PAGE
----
I found myself in the heart of Manhattan looking, of all things, for an outstanding hiking route. The irony was not lost on me: I had been invited to New York to speak at the storied Explorers Club about my favorite backcountry routes around the world. I'd be describing such epic hikes as the Everest Base Camp Trek, New Zealand's Routeburn Track, Patagonia's Torres del Paine Circuit, and even the Shackleton Crossing in Antarctica's South Georgia Island. And here I was, in between speaking obligations and meetings with my publisher, ready to try the best hikes I could find in the city.
The surprise turned out to be the High Line, an elevated railway line carrying cargo through New York's West Side that fell into disuse in the 1980s. But, in a private and public collaboration, the old track was saved and turned into a walking route. The popularity of the High Line exceeded all expectations. New Yorkers, starved for a place where one can walk block after block without stopping for traffic and stop lights, flocked to the High Line when the first, short, southern section opened in 2009 as a city park. Since then, the northern section has opened creating an approximately 1.5 mile route (three miles if you do it both ways) from 13th Street to 33rd Street. Yet a third section, on the northern end, is planned.
Walking this dramatic route--designed by architects from James Corner Field Operations, Diller Scofidio + Renfro, and Piet Oudolf--along the entire length from the Meatpacking District to Chelsea, is unlike any other. Passing installations of public art, meandering through dramatic plantings, and past panoramas of the busy neighborhoods below, manages to put the hiker above all the activity but within the embrace of city at the same time. Think of the High Line as a park, and on a sunny afternoon, with the setting sun off to the west, there's not a better walk in New York.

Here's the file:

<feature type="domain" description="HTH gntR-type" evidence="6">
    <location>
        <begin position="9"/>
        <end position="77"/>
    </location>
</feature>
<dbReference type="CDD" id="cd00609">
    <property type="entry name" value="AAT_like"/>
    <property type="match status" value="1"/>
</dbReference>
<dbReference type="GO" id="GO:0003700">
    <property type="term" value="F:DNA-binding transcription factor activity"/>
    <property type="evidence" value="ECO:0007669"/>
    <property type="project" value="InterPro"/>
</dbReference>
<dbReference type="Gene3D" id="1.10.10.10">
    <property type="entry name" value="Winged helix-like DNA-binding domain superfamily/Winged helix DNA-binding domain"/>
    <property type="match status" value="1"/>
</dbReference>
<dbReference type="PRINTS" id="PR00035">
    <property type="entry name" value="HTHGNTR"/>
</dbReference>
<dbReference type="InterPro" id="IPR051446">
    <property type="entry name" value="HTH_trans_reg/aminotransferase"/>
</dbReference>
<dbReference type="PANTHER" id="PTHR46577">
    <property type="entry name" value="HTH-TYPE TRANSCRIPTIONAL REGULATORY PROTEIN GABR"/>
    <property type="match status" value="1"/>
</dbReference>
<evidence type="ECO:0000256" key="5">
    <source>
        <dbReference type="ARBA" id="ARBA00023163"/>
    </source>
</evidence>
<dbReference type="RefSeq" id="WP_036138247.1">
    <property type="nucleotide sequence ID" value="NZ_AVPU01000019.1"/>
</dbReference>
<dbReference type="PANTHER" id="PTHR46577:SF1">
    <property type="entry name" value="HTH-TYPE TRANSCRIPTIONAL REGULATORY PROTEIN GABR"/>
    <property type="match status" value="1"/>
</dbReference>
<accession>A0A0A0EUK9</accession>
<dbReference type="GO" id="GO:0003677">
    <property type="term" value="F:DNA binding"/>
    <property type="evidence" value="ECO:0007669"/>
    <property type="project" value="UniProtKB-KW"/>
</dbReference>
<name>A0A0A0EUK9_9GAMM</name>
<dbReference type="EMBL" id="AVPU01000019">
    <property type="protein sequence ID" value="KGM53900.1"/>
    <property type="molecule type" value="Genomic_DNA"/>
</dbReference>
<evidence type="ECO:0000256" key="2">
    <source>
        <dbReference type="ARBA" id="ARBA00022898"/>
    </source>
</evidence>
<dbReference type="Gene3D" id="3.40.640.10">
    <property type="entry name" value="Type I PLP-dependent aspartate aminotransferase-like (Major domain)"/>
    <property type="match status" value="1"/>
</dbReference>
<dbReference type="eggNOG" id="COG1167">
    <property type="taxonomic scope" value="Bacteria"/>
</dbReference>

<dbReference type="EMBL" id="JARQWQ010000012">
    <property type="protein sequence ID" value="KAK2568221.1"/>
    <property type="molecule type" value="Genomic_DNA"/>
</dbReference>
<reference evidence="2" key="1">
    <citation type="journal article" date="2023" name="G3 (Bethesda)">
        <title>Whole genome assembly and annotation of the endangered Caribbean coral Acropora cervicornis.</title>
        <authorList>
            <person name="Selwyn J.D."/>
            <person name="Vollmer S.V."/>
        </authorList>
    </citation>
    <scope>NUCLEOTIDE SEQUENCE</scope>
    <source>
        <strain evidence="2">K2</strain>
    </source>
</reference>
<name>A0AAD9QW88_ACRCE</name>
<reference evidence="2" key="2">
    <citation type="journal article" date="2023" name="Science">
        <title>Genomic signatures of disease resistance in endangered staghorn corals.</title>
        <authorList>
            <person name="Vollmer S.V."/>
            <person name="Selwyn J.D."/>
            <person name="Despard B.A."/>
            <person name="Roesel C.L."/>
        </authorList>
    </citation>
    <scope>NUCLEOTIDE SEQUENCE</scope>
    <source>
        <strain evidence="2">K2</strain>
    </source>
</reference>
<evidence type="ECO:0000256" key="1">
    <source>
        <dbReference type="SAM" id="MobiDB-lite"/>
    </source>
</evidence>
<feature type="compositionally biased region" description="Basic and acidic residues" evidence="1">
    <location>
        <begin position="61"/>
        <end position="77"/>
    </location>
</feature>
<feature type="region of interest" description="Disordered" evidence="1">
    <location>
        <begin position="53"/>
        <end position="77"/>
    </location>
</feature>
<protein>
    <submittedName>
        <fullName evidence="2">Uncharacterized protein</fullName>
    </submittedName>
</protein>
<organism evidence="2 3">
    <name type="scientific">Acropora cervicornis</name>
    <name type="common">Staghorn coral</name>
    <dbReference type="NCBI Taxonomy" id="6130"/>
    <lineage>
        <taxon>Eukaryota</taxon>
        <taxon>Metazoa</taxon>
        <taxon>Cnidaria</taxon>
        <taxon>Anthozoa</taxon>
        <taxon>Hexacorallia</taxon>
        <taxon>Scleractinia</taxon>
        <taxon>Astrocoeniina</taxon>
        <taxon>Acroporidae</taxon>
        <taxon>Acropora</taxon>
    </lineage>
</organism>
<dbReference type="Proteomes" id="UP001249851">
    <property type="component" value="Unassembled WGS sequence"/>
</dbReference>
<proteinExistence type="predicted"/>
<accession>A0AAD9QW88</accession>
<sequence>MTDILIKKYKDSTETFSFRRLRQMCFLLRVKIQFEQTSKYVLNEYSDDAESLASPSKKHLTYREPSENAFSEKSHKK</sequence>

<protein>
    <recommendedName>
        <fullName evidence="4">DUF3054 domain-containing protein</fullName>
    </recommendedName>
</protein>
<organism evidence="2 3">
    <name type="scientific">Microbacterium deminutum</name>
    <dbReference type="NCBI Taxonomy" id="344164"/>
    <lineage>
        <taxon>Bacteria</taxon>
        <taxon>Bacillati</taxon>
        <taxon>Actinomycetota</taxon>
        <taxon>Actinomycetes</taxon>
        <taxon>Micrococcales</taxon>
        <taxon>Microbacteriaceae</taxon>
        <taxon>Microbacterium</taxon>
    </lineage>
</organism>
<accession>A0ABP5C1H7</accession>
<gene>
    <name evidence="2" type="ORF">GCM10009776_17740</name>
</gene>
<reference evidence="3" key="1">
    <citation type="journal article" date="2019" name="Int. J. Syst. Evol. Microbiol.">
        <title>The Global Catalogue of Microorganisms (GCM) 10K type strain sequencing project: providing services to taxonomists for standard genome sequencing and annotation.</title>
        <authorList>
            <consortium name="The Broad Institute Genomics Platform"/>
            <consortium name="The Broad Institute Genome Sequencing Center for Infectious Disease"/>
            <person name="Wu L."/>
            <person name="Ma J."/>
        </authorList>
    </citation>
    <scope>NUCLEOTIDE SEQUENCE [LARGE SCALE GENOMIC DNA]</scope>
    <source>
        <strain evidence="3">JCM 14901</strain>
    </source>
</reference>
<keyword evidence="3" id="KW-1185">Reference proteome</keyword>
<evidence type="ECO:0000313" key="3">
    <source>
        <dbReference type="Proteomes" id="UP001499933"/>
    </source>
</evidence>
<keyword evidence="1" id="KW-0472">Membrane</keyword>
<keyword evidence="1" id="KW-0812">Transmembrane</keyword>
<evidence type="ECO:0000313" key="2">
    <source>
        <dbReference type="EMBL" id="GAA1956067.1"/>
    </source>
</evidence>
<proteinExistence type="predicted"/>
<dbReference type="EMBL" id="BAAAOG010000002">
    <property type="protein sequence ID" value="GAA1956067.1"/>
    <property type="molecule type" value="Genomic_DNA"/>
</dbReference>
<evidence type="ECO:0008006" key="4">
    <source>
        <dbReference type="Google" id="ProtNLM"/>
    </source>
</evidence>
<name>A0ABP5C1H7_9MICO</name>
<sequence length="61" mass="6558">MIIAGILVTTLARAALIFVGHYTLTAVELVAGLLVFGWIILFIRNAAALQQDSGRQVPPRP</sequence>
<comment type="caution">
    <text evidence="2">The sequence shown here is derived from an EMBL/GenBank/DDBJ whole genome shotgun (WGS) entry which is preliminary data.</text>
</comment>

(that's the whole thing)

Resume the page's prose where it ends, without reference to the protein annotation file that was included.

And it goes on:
And being in the city means that the High Line needs amenities (which accounts for its multi-million dollar price tag). Nine access points (think of these as on ramps and off ramps) allow access to the elevated platform, and three of those have elevator access, making the route accessible for people with disabilities. Rest rooms can be found every three or four blocks, without leaving the High Line. And while there are cafes and restaurants along the route (notably the famous Blue Bottle Coffee and the recently opened restaurant, The Porch), many more options lie just below on the neighborhood streets.
On my round trip, I exited the High Line about midway, at 23rd street, for a quiet, inexpensive lunch just at the access point, before continuing to the northern terminus. Here, the third and final segment of the High Line is envisioned. The route will curve west toward the Hudson, where the popular walkway will meet the extensive development known as the Rail Yards. This section of the High Line will allow for views across the river near what is one of the biggest single developments to happen in New York in decades.
And this being New York, the adventure doesn't end with the hike. Other activities, such as star gazing, are available at night, and there's even an outdoor theater showing art films projected onto a building at 22nd Street. It's easy to see why more than 4 million people visit the High Line every year. But for a fish out of water, a wilderness hiker caught in the city, the High Line offers a genuinely interesting walk and respite from the heavy urban vibe.